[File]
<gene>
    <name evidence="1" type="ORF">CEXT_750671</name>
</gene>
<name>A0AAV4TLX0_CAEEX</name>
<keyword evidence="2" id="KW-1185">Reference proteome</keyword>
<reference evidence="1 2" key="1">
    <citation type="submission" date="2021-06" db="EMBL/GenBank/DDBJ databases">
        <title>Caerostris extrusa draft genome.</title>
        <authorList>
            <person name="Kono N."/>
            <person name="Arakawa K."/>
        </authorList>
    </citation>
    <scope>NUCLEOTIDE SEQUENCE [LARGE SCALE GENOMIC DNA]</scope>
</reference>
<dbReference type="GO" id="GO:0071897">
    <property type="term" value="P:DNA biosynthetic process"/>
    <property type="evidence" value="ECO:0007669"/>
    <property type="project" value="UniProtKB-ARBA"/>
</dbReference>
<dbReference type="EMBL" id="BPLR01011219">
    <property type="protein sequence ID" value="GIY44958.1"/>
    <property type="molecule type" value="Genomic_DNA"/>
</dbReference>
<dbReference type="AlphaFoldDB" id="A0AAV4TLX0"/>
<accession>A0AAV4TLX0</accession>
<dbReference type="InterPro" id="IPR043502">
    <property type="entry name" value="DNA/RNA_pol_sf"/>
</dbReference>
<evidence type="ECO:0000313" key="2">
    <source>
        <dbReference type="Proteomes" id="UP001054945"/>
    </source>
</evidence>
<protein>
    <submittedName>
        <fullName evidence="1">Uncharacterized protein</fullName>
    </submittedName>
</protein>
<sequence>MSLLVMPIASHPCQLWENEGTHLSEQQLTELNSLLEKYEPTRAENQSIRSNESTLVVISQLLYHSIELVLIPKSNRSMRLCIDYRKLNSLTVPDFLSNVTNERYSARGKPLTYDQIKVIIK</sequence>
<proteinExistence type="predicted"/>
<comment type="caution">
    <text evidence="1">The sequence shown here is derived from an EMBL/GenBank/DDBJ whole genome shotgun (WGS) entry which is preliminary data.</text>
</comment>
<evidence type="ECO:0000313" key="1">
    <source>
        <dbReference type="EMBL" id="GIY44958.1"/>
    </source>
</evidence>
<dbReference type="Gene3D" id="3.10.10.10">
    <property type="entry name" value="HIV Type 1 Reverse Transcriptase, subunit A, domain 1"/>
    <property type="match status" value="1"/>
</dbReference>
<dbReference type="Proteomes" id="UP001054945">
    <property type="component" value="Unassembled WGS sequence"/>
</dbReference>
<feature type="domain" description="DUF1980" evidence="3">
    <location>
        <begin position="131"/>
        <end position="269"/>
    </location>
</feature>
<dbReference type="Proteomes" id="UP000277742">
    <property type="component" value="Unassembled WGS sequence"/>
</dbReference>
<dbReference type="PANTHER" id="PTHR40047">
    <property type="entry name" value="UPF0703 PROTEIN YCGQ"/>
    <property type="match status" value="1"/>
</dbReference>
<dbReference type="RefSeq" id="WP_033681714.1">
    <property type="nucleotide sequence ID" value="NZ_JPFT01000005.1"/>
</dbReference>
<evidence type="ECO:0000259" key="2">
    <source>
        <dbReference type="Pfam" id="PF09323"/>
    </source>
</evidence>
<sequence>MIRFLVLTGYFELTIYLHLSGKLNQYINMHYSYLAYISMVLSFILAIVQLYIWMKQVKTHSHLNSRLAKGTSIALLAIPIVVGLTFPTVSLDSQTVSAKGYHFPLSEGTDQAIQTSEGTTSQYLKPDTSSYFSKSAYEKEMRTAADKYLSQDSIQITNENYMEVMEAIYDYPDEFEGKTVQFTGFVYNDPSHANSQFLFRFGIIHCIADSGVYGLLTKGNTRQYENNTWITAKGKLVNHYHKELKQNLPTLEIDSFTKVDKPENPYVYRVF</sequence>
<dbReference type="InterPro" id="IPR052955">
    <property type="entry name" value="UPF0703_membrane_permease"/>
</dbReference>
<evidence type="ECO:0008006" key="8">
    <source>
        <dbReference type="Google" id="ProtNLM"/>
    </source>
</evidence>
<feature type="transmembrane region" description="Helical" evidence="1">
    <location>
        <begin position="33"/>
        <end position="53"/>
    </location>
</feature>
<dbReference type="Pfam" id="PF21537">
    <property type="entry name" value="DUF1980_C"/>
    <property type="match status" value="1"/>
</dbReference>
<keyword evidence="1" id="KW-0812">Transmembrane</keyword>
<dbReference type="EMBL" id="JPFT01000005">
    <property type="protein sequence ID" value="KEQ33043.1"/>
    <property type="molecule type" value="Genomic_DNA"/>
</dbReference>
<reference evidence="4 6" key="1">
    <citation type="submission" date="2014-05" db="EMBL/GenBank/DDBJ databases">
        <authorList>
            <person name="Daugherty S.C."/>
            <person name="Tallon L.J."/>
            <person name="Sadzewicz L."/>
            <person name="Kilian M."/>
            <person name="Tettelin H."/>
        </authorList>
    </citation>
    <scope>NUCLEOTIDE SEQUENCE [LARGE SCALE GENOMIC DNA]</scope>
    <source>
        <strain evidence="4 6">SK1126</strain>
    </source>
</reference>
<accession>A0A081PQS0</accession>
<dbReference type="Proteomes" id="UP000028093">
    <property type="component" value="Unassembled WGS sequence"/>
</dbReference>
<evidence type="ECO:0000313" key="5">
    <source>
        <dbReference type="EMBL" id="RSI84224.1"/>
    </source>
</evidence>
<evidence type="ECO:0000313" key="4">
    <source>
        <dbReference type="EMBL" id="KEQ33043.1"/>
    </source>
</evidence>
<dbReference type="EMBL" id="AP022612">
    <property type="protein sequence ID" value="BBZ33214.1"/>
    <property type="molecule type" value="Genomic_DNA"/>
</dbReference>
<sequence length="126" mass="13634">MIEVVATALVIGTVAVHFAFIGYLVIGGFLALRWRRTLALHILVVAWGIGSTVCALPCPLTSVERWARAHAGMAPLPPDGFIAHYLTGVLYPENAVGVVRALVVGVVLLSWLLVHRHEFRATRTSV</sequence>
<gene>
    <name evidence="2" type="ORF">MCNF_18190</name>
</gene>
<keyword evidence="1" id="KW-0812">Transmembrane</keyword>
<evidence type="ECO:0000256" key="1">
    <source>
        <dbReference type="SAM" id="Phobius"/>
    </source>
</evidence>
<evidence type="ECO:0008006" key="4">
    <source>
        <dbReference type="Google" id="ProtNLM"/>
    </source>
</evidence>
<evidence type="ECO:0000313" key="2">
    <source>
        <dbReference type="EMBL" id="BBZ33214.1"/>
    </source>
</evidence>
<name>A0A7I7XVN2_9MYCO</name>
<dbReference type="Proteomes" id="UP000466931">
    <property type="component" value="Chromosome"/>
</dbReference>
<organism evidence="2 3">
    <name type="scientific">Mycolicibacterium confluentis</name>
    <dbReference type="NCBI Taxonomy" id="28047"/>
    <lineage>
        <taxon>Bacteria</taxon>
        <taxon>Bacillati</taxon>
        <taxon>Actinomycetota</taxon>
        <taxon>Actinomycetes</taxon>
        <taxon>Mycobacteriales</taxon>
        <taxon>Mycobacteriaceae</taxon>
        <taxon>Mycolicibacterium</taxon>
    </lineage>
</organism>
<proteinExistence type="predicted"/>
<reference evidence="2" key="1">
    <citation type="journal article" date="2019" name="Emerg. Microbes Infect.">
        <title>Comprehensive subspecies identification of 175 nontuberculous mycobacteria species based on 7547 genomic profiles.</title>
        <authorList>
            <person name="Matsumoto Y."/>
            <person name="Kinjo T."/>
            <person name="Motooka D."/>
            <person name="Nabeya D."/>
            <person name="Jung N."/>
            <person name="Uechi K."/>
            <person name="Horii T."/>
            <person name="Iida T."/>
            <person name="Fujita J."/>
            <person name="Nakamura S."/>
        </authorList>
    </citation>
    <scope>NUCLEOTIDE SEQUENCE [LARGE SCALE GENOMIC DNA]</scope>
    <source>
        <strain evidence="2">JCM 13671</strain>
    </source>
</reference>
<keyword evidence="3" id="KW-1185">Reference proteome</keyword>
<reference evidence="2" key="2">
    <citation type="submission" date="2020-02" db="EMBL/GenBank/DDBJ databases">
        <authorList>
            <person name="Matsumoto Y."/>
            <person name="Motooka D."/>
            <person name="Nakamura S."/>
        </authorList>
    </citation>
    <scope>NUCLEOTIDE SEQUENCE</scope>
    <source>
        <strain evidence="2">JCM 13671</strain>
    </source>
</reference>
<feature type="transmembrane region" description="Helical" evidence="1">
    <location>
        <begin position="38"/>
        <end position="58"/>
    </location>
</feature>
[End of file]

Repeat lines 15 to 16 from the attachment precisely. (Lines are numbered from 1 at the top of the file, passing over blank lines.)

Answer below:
</reference>
<dbReference type="GO" id="GO:0071897">